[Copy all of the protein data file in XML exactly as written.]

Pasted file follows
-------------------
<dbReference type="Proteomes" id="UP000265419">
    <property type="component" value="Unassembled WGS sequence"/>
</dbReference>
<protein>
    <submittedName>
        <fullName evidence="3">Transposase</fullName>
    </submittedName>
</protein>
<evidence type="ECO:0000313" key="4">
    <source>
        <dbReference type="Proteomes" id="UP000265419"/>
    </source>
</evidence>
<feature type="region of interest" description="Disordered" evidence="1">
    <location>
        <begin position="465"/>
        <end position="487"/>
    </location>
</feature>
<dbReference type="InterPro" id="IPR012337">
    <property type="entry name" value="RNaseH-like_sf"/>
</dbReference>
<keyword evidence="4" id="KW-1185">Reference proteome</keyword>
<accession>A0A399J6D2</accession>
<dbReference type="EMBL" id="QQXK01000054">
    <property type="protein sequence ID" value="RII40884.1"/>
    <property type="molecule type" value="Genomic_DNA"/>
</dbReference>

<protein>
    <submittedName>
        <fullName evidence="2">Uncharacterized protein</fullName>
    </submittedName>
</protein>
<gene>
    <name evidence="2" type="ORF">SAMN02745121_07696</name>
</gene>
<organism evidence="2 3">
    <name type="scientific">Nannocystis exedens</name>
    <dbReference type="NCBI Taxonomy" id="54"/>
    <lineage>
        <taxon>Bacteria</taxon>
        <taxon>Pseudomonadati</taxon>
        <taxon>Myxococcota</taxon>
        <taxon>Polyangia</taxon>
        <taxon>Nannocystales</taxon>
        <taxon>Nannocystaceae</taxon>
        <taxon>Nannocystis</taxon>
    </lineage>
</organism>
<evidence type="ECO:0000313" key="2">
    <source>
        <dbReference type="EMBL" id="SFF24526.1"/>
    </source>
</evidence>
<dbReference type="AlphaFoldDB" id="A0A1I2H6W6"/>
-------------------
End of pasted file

<dbReference type="Proteomes" id="UP000265419">
    <property type="component" value="Unassembled WGS sequence"/>
</dbReference>
<protein>
    <submittedName>
        <fullName evidence="3">Transposase</fullName>
    </submittedName>
</protein>
<evidence type="ECO:0000313" key="4">
    <source>
        <dbReference type="Proteomes" id="UP000265419"/>
    </source>
</evidence>
<feature type="region of interest" description="Disordered" evidence="1">
    <location>
        <begin position="465"/>
        <end position="487"/>
    </location>
</feature>
<dbReference type="InterPro" id="IPR012337">
    <property type="entry name" value="RNaseH-like_sf"/>
</dbReference>
<keyword evidence="4" id="KW-1185">Reference proteome</keyword>
<accession>A0A399J6D2</accession>
<dbReference type="EMBL" id="QQXK01000054">
    <property type="protein sequence ID" value="RII40884.1"/>
    <property type="molecule type" value="Genomic_DNA"/>
</dbReference>

<protein>
    <submittedName>
        <fullName evidence="2">Uncharacterized protein</fullName>
    </submittedName>
</protein>
<gene>
    <name evidence="2" type="ORF">SAMN02745121_07696</name>
</gene>
<organism evidence="2 3">
    <name type="scientific">Nannocystis exedens</name>
    <dbReference type="NCBI Taxonomy" id="54"/>
    <lineage>
        <taxon>Bacteria</taxon>
        <taxon>Pseudomonadati</taxon>
        <taxon>Myxococcota</taxon>
        <taxon>Polyangia</taxon>
        <taxon>Nannocystales</taxon>
        <taxon>Nannocystaceae</taxon>
        <taxon>Nannocystis</taxon>
    </lineage>
</organism>
<evidence type="ECO:0000313" key="2">
    <source>
        <dbReference type="EMBL" id="SFF24526.1"/>
    </source>
</evidence>
<dbReference type="AlphaFoldDB" id="A0A1I2H6W6"/>